In Conversation with: Paul J. Campson, Managing Partner at Campson & Campson, Personal Injury Attorney and Seasoned Litigator

This interview has been published by Prabhjot Singh, Priyanka Karwa and The SuperLawyer Team

How would you describe your job and yourself to a 10 year old?

I am a lawyer who helps people who were hurt in an accident get money for their pain.

Paul, as we read about you, being a member of the carpenters’ union (United Brotherhood of Carpenters) , how did it help you in your law career?

Being a member of the Carpenter’s Union taught me the value of hard work and the importance of an education. Being a carpenter is a physically challenging occupation and often very dangerous, so the importance of following rules, particularly safety rules, is very important.

Appearing before various law tribunals and forums needs extra effort, how do you plan your work to be super-efficient? 

Planning is the secret ingredient to success and efficiency. Even if I handle a case many times, I always write an outline and emphasize the points I need to make.

This keeps me focused because it is very easy to become distracted and be thrown off track by a smart adversary, so thinking how I might lose a case is the best preparation for victory.

You have been actively taking up Pro-Bono cases and have done a lot of free service in your career trajectory? How important is it for Law Students and professionals to take up Pro-Bono cases and help the needy?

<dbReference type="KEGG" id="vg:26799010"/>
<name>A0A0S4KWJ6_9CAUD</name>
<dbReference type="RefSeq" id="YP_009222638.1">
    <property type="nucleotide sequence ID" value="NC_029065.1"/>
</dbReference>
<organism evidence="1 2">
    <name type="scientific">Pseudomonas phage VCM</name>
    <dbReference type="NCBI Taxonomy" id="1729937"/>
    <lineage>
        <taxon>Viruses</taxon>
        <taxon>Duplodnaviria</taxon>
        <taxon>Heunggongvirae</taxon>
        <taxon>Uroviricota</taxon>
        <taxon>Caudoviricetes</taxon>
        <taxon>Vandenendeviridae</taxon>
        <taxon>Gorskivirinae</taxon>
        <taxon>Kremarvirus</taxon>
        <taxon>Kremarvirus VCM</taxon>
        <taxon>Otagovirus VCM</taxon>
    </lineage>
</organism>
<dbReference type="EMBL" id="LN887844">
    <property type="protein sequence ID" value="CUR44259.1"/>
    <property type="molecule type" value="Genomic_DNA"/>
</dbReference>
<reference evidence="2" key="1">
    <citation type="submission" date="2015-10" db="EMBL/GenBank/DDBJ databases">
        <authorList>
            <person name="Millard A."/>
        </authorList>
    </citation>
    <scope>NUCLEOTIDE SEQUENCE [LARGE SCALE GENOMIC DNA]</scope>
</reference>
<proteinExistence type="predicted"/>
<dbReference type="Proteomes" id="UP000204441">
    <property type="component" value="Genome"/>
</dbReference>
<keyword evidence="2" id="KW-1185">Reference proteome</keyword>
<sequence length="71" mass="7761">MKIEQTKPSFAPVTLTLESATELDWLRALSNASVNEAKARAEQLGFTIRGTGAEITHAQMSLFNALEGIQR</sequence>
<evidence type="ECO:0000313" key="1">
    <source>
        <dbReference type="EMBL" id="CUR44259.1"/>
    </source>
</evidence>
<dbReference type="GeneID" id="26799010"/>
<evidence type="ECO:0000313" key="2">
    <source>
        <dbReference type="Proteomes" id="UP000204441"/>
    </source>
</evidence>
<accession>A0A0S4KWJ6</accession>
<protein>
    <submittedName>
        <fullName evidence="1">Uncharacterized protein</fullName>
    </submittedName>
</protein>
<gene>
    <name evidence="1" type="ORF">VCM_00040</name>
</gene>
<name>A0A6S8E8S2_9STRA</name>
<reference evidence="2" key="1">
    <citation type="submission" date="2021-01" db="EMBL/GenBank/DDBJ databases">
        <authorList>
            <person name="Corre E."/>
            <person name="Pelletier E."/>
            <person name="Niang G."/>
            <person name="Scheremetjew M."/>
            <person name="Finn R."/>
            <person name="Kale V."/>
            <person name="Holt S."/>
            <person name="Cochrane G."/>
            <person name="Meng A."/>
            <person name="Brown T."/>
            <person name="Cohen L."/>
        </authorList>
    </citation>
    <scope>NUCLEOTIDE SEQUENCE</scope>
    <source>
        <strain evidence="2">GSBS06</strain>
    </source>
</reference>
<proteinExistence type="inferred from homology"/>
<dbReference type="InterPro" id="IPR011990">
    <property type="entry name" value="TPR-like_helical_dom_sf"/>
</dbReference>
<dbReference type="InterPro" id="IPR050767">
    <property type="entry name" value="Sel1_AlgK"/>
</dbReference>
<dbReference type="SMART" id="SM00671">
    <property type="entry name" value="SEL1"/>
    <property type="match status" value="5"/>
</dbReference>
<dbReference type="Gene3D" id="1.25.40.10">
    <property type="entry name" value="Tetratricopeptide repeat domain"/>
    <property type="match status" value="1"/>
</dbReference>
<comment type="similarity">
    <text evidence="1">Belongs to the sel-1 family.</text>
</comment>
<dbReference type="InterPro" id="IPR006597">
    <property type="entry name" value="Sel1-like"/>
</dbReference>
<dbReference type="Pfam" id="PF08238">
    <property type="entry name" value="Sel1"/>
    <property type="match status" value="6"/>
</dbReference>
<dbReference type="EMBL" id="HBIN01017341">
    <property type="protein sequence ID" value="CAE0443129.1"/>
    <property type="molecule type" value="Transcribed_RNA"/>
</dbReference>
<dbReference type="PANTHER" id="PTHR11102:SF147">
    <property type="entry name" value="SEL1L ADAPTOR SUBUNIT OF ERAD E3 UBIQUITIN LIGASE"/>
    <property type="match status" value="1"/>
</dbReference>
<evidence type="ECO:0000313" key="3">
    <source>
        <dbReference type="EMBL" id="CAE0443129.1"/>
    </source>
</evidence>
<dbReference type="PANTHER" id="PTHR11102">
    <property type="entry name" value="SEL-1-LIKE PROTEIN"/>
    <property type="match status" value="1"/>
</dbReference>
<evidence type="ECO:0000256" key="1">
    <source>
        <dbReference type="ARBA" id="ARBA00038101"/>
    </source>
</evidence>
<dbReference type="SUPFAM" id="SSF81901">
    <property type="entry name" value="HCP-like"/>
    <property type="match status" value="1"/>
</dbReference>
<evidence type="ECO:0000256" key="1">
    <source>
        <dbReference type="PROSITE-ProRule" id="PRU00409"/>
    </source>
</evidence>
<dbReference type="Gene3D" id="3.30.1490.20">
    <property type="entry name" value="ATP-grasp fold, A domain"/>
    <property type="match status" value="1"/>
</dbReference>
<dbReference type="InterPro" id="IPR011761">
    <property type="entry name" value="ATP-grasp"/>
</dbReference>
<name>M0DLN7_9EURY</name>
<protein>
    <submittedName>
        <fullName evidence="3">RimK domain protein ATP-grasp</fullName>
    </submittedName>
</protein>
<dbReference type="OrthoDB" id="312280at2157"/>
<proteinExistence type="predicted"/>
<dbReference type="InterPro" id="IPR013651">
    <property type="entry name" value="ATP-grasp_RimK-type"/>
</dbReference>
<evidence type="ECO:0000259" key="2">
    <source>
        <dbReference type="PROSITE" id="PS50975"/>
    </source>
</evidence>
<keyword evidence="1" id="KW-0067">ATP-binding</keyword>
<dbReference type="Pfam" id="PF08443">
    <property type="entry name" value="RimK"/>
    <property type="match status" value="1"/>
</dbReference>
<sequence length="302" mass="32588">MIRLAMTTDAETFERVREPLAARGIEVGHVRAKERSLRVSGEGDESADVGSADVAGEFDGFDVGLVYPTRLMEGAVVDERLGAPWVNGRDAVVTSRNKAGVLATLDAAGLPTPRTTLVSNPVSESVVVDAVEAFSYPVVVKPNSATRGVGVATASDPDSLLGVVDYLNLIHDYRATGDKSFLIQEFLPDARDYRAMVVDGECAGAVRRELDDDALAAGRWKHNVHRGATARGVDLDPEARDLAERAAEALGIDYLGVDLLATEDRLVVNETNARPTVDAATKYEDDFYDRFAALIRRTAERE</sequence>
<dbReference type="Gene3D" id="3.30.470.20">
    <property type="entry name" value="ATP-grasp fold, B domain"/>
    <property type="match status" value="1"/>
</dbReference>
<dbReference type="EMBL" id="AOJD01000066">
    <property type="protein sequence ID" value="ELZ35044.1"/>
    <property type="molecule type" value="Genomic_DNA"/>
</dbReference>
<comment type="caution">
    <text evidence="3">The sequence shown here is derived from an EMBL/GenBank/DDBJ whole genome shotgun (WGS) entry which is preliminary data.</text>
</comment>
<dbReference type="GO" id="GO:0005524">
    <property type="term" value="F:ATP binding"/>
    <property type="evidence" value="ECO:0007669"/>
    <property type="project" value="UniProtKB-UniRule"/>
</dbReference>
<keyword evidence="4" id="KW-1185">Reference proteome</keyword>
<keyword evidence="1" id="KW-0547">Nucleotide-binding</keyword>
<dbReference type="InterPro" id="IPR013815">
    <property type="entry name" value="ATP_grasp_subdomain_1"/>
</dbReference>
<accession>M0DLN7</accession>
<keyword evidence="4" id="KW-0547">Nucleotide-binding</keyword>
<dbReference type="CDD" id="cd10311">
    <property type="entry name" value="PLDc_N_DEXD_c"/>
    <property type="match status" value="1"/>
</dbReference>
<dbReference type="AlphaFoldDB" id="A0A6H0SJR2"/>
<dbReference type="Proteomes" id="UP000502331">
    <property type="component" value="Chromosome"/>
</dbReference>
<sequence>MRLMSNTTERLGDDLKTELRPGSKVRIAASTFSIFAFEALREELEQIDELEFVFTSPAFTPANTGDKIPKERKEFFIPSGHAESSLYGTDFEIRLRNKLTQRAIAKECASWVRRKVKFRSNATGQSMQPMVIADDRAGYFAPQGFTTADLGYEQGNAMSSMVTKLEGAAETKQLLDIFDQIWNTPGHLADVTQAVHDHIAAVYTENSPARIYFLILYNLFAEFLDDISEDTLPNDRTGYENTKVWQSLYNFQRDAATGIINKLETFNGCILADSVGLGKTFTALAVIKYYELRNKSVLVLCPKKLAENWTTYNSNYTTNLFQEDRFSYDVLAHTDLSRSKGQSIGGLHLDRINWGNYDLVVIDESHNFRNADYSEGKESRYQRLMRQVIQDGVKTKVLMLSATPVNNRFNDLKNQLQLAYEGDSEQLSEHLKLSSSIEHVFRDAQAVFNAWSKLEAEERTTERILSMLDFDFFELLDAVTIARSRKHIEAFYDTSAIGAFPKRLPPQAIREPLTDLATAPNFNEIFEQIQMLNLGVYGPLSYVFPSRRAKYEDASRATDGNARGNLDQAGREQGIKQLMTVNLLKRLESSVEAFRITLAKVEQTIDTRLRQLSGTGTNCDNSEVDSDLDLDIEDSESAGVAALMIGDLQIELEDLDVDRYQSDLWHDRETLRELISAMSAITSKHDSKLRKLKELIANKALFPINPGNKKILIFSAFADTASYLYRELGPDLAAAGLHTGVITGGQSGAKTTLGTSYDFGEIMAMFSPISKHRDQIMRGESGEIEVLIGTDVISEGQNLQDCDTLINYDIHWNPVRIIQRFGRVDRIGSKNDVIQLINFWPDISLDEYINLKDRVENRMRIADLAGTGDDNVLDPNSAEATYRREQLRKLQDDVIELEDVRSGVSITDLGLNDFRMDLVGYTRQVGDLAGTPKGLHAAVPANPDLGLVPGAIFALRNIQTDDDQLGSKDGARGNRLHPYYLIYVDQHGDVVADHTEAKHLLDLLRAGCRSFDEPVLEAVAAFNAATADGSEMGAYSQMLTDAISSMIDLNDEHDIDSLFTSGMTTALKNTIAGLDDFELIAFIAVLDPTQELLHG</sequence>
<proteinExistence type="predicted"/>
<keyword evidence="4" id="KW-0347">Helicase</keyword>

Pro-Bono cases are very rewarding. Volunteering time and expertise to those who cannot afford top legal representation is the hallmark of our justice system.

Pro bono cases provide attorneys with the chance to work with other lawyers in their firms who they would not otherwise know, as well as practice in areas outside of their day-to-day work. This fosters collaboration and increases future cross-firm prospects. It also assists attorneys in forming networks with other lawyers who work for legal assistance foundations. Networking leads to business development, which helps the firm as well.

As we all are aware of the 9/11 incident, how was your experience wrt getting justice for the victims? Please elaborate it

9/11 was a very difficult time for the entire nation. Being able to represent victims pro-bono was very special. At the time, no one understood the long term health ramifications connected to 9/11.

To delve into the medical records of these victims and come up with creative ideas to get them the maximum compensation, was a stand out moment in my legal career.

How hard is the bar exam to be passed in New York and how can one prepare with a well curated road map?

The NY State Bar Exam is one of the hardest in the country. To pass it, you have to prepare for it as a full time job. Get on a schedule, study 9-5 and take lunch everyday at the same time, just like a job.

Again, preparation is the key to passing the bar. Do the hard work in the morning and the rest of the day will fall into place.

Lastly Paul, what tips are you likely to give to students willing to practice as a Personal Injury lawyer in the US?

Personal injury is a very competitive field. tell everyone you meet and family and friends that you are a personal injury lawyer. To be successful you need cases. A great trial lawyer is useless without cases to try. 

Get in touch with Paul J. Campson-

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